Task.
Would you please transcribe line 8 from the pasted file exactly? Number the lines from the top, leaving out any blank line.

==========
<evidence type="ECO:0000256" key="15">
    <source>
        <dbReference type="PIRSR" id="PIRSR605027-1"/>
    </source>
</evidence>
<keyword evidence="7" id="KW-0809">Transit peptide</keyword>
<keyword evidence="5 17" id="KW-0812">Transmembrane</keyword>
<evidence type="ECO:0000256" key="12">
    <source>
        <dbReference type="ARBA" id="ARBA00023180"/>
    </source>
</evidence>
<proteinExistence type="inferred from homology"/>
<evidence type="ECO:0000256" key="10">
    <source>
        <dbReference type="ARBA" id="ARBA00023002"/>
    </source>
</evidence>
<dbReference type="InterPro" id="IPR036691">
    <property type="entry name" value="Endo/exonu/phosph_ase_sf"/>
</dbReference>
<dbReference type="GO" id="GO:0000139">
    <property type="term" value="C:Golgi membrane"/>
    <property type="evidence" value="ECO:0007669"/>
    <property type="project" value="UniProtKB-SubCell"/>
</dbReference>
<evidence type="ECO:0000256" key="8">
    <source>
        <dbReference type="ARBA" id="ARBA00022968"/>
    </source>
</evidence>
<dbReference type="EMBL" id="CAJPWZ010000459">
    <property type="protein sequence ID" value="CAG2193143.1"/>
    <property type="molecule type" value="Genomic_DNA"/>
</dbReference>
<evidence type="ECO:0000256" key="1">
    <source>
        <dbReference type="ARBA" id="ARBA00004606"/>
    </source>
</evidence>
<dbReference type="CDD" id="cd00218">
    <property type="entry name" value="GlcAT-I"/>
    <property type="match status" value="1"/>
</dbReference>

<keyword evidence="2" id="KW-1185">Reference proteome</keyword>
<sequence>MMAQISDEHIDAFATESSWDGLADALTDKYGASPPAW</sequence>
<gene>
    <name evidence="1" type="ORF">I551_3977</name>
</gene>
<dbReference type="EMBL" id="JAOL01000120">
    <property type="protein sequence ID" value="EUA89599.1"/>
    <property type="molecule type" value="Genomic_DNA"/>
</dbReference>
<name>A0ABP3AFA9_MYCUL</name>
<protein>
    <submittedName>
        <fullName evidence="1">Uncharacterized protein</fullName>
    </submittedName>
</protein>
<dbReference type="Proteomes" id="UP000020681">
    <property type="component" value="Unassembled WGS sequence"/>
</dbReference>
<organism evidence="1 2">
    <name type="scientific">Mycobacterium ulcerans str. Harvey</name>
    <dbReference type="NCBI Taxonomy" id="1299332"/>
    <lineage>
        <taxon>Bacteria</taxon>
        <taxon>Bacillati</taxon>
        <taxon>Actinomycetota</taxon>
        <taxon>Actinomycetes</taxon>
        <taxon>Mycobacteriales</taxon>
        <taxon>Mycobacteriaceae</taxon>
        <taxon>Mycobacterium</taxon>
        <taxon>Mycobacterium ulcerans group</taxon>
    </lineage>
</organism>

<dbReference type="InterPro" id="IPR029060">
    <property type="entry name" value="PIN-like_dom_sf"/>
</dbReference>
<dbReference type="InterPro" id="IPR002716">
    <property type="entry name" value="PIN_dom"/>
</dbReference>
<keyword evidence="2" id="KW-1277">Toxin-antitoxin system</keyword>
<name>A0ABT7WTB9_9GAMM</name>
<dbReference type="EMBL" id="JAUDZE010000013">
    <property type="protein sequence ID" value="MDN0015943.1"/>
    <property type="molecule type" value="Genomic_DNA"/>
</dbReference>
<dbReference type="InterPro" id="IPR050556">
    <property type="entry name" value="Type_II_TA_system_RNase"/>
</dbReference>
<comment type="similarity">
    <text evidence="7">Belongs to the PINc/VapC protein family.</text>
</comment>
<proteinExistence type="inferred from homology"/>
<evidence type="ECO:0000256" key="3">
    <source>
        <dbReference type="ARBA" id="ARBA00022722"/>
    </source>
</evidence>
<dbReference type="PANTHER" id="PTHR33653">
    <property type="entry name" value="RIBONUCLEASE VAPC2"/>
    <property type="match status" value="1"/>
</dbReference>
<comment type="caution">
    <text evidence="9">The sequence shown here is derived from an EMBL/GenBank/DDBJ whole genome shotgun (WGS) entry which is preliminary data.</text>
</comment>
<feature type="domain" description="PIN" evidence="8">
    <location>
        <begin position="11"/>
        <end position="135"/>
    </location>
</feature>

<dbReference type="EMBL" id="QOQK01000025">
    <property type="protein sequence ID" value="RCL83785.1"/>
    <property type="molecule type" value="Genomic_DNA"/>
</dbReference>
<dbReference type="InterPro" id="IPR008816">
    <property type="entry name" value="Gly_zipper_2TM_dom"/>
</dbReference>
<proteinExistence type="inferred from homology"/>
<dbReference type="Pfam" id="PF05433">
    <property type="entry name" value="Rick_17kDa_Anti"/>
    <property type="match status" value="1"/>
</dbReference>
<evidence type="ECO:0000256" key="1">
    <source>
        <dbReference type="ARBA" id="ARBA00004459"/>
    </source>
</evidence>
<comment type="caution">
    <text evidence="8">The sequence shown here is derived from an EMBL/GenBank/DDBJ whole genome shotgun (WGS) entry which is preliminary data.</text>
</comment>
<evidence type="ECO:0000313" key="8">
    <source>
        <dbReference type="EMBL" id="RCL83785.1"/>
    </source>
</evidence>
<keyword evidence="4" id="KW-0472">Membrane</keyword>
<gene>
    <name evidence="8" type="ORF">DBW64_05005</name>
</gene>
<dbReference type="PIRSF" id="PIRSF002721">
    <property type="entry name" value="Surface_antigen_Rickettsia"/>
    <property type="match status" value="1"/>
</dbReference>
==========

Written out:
<evidence type="ECO:0000256" key="12">